Supporting Innovation in Pharmacy for a Healthier Canada

February Forum: Focus on independent pharmacy


Participants in CFP's virtual Pharmacy Forum in February, top row from left: Chris Juozaitis, Caroline Aston (meeting manager), Max Beairsto; mid row: Rita Winn (moderator), Mike Jaczko, Dayle Acorn; bottom row: Ryan Fullerton, Bruce Winston.

MARCH 2021 - Financial experts and a panel of pharmacy owners discussed the past and future impact of COVID-19 on the business of independent pharmacy during CFP's Pharmacy Forum in February.

A fiscal view

From a sheer numbers perspective, gross profit dollars for the prescription side of the retail pharmacy business were up 4% in 2020 compared to 2019, said Max Beairsto, Business Valuation Analyst at EVCOR, during the Canadian Foundation for Pharmacy’s (CFP’s) Pharmacy Forum event in February.

“However, the costs were great. In the end, most of the gains were negated by additional costs, both fiscal and emotional,” said Beairsto.

Leading up to the pandemic, gross margin and profitability in the pharmacy were on the decline. That tide turned during the pandemic in 2020: average gross profit dollars increased by 4% and prescription volume was up by 8%. However, wages increased by 6%, delivery costs jumped by 23% and personal protective equipment and other public health measures brought new costs to the table. These numbers also do not take the front store into account. In urban areas especially, “in many cases the front store was significantly impacted,” said Beairsto.

As well, the emotional toll cannot be overstated. From the “nightmare” of limited days-supply policies to the ongoing extra demands placed on pharmacy as an essential service provider—uniquely able to fill healthcare gaps, unlike other essential providers—and a growing need to support the mental health of staff, pharmacy owners have been tested like never before.

“You have been forced to become better operators, and it hasn't been easy because you're having a lot of these changes forced on you during a very difficult time emotionally,” said Mike Jaczko, Portfolio Manager and Partner, KJ Harrison, who co-presented with Beairsto.

Stepping back, a silver lining has been the likelihood that key external stakeholders have come to see community pharmacy in a new, positive light. “What's transpired here has played a part in putting community pharmacy on the map in society, and in health care in general. Public decision makers and policy makers have had a bit of an ‘aha’ moment,” observed Jaczko.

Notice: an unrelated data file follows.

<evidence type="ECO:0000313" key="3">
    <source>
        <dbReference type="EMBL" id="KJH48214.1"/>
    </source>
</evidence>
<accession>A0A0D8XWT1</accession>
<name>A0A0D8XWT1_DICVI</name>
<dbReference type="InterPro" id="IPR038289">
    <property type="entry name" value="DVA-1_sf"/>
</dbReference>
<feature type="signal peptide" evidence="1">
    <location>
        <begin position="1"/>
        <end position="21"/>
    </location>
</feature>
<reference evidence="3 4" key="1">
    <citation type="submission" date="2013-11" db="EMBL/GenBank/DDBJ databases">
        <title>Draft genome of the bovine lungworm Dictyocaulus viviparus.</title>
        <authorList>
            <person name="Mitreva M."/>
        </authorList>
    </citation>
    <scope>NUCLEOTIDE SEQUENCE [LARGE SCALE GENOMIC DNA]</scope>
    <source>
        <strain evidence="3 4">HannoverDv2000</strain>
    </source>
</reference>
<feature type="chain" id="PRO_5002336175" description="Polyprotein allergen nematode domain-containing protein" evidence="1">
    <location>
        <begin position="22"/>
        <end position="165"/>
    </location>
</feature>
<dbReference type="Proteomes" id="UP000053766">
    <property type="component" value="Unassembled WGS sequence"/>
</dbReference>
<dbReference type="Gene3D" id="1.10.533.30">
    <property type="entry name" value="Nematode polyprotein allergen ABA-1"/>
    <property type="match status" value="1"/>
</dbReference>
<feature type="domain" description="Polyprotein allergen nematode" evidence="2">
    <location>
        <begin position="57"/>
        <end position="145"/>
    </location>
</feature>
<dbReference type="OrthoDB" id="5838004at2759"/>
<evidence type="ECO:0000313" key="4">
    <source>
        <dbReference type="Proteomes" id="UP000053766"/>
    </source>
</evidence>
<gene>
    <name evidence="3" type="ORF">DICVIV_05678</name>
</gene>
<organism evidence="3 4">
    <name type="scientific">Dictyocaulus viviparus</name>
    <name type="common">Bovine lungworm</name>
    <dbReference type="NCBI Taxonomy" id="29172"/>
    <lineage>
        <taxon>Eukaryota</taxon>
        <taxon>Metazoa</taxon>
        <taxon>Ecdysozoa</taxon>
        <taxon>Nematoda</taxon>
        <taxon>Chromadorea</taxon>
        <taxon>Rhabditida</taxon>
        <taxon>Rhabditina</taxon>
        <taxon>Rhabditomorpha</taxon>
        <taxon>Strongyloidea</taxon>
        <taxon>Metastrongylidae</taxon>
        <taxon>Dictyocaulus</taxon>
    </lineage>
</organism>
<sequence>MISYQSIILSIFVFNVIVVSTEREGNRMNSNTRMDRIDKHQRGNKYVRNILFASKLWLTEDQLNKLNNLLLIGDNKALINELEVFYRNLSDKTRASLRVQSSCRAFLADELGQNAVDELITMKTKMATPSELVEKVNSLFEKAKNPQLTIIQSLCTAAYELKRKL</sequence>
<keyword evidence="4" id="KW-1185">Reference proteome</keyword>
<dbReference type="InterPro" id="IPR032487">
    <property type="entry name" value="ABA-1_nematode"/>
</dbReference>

The growing appreciation for pharmacy’s role in health care may drive future profitability; however, “operators need to continue to factor in the new costs going forward, [including] structural costs,” he said. Increased personal taxes (including possible increases to the HST or GST), increased business taxes and even greater pressures for cost containment in health care could create a “trifecta” impact on pharmacy profitability.

“As it relates to healthcare spending, pharmacists are going to have to get their elbows out. We're all going to be sitting at the stakeholder table…and I suspect there will be a fight [for healthcare dollars] so pharmacy needs to be ready,” said Jaczko.

At the business level, Jaczko recommended that pharmacy owners implement a mitigation strategy that involves tax planning, optimizing operational efficiencies (e.g., through workflow and use of technology) and a closer look at the front store. In rural or bedroom communities especially, where consumer awareness to support local businesses has grown, “there are tremendous opportunities to develop and evolve your front store. You can compete,” said Jaczko.